The Curious Garden
One of my favorite public parks is located in New York City. Nestled among the city’s skyscrapers and concrete is the High Line. It’s a mile-and-a-half-long elevated park, running through the West Side neighborhoods of the Meatpacking District, West Chelsea and Clinton/Hell’s Kitchen. The High Line was originally built in the 1930s as a 13-mile long elevated railway track, which was used to move freight trains across the city. (The last train traveling across the High Line carried three carloads of frozen turkeys.) Over the years the rusted and decayed tracks gave way to wildflowers, plants and trees, and a lush garden was born, high above the streets and weaving between buildings. In 2009, with the help of the community, this abandoned and forgotten railway was transformed into a public park. To read more about this extraordinary transformation or to join Friends of the High Line, please visit their website at www.thehighline.org Keep reading…
Inspired by nature’s ability to thrive in forgotten places like the High Line, Peter Brown wrote and illustrated The Curious Garden. “While out exploring one day, a little boy named Liam discovers a struggling garden and decides to take care of it. As time passes, the garden spreads throughout the dark, gray city, transforming it into a lush, green world.”
The narrative is straightforward, with a dry sense of humor. Liam and the garden are the only two characters in the story, and together they bring life back to a city and its people. The book starts off grey and dreary in a city built of brick, concrete and steel. Slowly colour is introduced until the pages are overgrown with lush greens, and speckled with oranges, pinks, purples, reds and yellows. I love the vibrant blue sky and grass that looks like a thick carpet you could sink your toes into.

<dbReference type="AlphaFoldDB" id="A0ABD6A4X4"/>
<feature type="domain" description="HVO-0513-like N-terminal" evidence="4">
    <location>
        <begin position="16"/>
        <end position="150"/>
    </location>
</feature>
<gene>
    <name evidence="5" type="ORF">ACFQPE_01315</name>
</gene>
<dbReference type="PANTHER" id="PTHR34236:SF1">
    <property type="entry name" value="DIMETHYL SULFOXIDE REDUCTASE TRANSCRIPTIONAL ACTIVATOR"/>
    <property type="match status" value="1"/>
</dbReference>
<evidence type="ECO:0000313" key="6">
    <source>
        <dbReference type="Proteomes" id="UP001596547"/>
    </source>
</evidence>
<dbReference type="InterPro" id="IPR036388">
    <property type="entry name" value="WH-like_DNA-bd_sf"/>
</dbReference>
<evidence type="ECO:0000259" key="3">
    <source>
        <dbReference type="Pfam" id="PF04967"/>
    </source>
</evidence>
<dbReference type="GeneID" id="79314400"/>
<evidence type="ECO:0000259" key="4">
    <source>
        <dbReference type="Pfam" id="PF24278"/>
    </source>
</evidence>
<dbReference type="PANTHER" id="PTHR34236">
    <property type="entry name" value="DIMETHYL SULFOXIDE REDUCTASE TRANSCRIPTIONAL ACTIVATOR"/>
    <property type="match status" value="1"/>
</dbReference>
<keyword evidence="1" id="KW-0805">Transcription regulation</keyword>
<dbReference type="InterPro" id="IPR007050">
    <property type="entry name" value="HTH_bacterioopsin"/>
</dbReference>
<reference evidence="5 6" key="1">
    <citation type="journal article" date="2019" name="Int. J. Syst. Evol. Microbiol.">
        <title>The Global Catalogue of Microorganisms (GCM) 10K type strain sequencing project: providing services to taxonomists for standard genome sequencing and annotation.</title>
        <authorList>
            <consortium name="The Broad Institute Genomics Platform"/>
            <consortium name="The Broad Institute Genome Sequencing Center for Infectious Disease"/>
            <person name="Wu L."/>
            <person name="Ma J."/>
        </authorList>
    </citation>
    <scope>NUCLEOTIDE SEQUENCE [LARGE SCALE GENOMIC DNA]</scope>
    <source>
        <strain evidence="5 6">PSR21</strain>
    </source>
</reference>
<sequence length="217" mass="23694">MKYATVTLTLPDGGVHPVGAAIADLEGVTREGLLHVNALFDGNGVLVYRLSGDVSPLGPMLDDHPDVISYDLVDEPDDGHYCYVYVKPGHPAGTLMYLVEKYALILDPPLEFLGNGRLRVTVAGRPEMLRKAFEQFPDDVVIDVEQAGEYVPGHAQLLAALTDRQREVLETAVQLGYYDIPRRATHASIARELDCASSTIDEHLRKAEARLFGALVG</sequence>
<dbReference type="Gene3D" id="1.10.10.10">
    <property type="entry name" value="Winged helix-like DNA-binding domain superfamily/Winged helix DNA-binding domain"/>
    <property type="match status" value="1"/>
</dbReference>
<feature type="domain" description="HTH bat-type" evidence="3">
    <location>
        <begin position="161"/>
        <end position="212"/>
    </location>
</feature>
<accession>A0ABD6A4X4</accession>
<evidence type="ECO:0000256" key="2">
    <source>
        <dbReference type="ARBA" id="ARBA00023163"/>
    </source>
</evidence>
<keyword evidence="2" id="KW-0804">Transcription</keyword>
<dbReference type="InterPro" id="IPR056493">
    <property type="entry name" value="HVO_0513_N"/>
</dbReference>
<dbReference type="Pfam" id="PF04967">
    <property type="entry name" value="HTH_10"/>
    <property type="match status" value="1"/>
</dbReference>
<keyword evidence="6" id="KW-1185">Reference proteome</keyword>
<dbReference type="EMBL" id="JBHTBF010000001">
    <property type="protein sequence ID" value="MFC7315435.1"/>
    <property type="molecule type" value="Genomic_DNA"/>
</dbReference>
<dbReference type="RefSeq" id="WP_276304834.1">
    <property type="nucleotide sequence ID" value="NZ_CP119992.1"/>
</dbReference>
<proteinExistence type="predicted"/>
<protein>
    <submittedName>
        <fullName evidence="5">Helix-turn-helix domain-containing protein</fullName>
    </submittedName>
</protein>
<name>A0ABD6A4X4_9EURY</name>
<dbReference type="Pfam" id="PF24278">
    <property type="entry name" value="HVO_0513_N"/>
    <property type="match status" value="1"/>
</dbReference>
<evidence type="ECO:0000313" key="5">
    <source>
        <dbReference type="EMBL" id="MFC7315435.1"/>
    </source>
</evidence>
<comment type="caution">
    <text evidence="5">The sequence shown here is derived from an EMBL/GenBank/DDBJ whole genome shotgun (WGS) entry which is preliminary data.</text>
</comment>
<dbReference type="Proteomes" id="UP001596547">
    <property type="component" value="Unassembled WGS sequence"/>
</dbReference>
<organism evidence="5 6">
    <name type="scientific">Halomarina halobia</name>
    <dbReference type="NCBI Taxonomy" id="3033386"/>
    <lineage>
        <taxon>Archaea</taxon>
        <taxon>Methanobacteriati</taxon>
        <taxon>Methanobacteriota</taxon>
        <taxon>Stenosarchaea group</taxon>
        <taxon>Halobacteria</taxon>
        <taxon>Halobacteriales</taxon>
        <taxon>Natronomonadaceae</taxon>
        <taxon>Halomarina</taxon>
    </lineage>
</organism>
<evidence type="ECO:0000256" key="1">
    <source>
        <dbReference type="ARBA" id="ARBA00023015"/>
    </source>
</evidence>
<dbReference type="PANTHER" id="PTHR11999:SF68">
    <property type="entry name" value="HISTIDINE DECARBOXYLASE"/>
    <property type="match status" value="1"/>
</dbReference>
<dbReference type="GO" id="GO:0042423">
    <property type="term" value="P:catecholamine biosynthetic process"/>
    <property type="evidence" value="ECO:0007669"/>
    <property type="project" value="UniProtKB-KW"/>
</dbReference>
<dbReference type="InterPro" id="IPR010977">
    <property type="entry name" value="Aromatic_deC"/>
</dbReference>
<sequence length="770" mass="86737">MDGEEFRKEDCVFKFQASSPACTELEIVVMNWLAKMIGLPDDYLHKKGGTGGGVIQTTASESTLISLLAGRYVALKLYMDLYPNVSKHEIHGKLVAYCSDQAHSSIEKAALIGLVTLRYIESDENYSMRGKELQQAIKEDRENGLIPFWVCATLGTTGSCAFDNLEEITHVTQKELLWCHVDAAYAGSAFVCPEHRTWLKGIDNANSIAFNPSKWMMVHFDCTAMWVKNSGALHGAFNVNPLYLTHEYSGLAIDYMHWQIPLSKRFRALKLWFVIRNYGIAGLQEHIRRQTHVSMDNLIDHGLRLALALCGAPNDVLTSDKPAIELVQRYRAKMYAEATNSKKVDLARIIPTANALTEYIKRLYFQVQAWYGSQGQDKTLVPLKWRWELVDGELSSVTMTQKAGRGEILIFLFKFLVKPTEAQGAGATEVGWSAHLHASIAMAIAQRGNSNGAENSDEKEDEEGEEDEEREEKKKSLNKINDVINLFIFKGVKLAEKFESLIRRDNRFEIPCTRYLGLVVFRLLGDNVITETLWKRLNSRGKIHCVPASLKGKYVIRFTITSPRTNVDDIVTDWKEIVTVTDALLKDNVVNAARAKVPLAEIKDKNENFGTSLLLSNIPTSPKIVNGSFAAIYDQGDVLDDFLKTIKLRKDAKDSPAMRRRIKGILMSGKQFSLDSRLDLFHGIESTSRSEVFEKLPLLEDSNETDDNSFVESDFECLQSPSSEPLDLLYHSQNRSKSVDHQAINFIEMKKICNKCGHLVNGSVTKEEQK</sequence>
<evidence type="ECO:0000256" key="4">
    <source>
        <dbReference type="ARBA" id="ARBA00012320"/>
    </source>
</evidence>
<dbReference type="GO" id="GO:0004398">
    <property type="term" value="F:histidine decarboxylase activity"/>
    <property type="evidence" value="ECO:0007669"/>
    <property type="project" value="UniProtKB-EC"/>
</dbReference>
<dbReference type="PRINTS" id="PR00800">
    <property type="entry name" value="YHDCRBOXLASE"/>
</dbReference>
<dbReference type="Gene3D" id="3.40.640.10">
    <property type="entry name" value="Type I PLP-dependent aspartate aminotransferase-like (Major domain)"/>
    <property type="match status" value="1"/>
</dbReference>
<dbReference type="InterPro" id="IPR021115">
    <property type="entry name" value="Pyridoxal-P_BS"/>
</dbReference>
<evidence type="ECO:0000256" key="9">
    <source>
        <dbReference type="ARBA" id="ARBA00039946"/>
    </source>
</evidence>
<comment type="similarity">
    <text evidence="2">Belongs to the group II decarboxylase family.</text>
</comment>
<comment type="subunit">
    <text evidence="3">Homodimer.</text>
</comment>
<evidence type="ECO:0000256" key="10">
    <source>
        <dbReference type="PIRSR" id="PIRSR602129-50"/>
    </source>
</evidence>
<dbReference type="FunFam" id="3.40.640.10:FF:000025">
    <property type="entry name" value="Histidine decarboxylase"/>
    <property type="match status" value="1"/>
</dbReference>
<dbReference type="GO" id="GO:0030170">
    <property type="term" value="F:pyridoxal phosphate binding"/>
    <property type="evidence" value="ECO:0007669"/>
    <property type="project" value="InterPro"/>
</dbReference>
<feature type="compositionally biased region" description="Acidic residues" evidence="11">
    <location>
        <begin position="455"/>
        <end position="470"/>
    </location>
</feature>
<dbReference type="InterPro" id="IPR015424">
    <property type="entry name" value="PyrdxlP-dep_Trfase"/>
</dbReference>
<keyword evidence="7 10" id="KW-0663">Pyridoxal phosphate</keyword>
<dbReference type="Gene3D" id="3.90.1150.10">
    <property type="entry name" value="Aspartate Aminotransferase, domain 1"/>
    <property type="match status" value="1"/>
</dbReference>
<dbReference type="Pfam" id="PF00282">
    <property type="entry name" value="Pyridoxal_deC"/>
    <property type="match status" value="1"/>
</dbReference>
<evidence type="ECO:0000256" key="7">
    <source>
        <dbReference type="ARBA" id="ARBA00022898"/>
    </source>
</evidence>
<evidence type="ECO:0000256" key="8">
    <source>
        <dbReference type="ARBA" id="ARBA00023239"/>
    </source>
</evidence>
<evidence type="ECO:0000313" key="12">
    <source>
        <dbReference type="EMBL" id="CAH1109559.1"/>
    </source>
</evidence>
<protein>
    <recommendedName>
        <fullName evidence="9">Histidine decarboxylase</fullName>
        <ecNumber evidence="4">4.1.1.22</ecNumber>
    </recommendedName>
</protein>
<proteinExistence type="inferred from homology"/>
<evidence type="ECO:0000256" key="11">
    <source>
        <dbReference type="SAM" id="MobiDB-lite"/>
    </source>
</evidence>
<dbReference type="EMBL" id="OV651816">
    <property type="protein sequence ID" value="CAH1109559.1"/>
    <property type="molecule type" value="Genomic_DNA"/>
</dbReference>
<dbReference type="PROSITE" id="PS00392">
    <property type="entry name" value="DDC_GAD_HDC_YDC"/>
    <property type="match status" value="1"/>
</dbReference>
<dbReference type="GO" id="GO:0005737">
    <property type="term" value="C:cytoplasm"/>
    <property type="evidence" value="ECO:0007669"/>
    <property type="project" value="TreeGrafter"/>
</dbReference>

The Curious Garden, a children’s book review by Thao Lam
Author and Illustrator Peter Brown
Peter Brown has been busy, not surprisingly considering how super talented he is (he writes and he draws!). I have a growing collection of his books including Chowder, which was previously profiled on B is for Books. I just picked up his new book, Children Make Terrible Pets, which I hope to showcase soon.
I am always tickled pink when an author or an illustrator, takes time out of their busy schedule to reply to a fan mail.
“When I first discovered the High Line in Manhattan, it was not the beautiful park it is today. It was a forgotten elevated train track, which had become overgrown with trees and wildflowers and grasses. It was a little bit of wilderness sprouting up in the middle of an industrial part of New York City. It immediately captured my imagination, and I began dreaming up a story of a boy discovering a place similar to the High Line all by himself, the efforts he takes to care for the plants, and the effect it has on the world around him. And soon I could think of nothing else.
The Curious Garden was a true pleasure to make. I loved juxtaposing lush greenery with dilapidated industry, and showing what might be possible when an entire community joins together. The book is filled with scenes familiar to people all over the world, not just New Yorkers, which is why I made this story about an unnamed, fictitious place. My hope is that kids in Detroit or London or Shanghai would identify with it every bit as much as kids in New York.”
– Peter Brown –
To see what Peter Brown has been up to, visit his website at www.peterbrownstudio.com
Publisher Little, Brown Books for Young Readers (April 1, 2009)